All college students have to experience the dreaded task of being a part of a group project. Students understand that group projects are constructed to students the opportunity to learn effective interpersonal communication skills, but do they serve the purpose professors intend them to have?
The intricate behaviors of each of the team members are a project in itself. Group members are forced to understand the personalities and work ethics of what is oftentimes a complete stranger, and must adapt to their habits for several weeks for the hopes of making the best possible grade. These tasks can prove to be necessary to our college experience; however, they can also be detrimental to the students’ grades that have given their utmost effort throughout the duration of the project.
In almost every group project, there are roles that each member intentionally play, but there are also the roles that those members play unknowingly: the leader, the slacker, the broken promisor and the constantly baffled. While it is likely that there is one of each of these roles in every group, some groups may lack one role, or often some of the members may display one or more of these roles. These roles are inevitable to escape. By having to acclimate to these different roles, students get the ability to learn not only how to multitask, but how to deal with every possible scenario that could occur within a project.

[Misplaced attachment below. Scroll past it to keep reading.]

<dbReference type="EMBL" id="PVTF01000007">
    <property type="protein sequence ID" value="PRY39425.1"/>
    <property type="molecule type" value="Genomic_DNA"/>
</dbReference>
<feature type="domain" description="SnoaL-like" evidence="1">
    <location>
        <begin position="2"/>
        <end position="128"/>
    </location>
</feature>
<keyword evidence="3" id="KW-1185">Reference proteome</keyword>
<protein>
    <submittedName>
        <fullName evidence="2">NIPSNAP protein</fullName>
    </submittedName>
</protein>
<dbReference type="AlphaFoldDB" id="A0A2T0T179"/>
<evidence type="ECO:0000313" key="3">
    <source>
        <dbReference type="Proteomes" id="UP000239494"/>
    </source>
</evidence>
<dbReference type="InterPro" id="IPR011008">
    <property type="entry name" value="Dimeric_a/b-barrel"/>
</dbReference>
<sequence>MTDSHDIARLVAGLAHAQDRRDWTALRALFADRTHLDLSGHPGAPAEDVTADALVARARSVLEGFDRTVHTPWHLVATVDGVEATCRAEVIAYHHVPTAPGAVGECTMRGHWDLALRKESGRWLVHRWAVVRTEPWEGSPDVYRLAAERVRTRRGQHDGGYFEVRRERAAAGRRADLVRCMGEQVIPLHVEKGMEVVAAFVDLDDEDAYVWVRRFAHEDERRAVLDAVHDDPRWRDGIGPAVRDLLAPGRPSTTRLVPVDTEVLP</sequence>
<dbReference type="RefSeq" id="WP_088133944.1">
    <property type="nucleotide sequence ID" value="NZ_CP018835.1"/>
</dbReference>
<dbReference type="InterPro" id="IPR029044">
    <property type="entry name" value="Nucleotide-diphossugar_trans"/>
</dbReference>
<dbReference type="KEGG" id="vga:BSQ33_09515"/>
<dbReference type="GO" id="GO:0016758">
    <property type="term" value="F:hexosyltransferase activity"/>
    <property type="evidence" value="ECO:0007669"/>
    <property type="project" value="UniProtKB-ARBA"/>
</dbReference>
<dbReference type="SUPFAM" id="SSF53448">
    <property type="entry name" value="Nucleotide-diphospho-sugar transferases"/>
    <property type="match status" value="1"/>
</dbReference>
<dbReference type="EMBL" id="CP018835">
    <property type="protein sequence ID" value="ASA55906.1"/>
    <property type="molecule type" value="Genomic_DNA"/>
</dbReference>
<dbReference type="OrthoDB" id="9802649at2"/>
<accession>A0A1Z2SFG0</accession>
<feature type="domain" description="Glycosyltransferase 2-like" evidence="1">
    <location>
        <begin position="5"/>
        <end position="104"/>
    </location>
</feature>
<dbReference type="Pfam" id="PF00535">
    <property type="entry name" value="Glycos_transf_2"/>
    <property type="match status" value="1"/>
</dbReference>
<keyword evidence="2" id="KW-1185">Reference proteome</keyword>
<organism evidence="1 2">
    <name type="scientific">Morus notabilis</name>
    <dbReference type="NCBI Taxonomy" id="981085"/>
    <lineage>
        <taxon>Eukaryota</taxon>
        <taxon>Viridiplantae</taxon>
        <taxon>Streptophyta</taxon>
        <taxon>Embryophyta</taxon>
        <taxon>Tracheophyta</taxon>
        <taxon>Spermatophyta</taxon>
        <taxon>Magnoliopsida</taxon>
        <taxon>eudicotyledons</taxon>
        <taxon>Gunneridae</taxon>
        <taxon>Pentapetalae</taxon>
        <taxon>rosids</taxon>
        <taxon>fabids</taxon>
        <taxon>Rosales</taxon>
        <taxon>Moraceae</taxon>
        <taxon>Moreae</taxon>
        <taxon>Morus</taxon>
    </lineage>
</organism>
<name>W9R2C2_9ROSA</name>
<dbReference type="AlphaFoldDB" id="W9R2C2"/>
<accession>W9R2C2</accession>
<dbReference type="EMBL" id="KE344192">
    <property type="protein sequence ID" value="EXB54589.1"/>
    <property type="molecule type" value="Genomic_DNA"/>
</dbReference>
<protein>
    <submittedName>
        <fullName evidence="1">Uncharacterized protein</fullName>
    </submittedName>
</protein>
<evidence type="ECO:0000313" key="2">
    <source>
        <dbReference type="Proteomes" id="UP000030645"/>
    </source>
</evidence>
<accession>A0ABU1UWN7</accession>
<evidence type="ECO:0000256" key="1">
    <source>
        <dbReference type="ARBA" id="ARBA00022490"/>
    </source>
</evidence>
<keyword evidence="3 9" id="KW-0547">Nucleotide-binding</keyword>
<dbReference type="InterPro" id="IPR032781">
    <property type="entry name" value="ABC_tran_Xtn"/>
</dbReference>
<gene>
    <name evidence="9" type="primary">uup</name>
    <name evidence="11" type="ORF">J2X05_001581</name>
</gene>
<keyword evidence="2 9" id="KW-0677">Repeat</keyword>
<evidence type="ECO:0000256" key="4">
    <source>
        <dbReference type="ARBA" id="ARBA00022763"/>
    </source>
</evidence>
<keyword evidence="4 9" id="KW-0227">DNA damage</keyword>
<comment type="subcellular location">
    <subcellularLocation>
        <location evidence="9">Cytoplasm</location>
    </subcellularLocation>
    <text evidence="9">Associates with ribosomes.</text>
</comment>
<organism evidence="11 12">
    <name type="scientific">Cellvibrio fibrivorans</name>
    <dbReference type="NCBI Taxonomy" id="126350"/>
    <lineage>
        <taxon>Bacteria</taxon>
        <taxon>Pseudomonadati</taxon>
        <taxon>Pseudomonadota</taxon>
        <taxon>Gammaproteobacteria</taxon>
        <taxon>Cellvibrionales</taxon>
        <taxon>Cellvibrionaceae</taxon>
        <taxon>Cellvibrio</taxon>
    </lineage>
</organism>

According to Carnegie Mellon University, “group projects require that students not only have the same skills and knowledge they would need for individual projects, but also an entirely different set of process-related skills: the ability to work with others to assess the nature of the task, break it down into steps or stages, plan a strategy, share responsibilities, manage time, set and meet deadlines, communicate effectively, and resolve disagreements or conflicts if they arise. When students lack teamwork skills, group projects can quickly break down, resulting in dissatisfaction as well as poor performance.”
Are these extra scenarios really necessary for group projects? The overall goals for having a group project can become lost because of these unnecessary hurdles within the personalities of the group members. The content that students are supposed to learn from a group project can usually be taught in a class setting without the need of a group project. If these group projects occur at the end of a semester, then it is crucial for every student to comprehend the content because there is usually an exam that follows.
By participating in group projects in college, students are expected to gain the necessary skills for working productively within a group. However, by taking the time to assimilate to the intricate personalities that usually makes up a group project students are essentially losing the true reason for having a group project in the first place.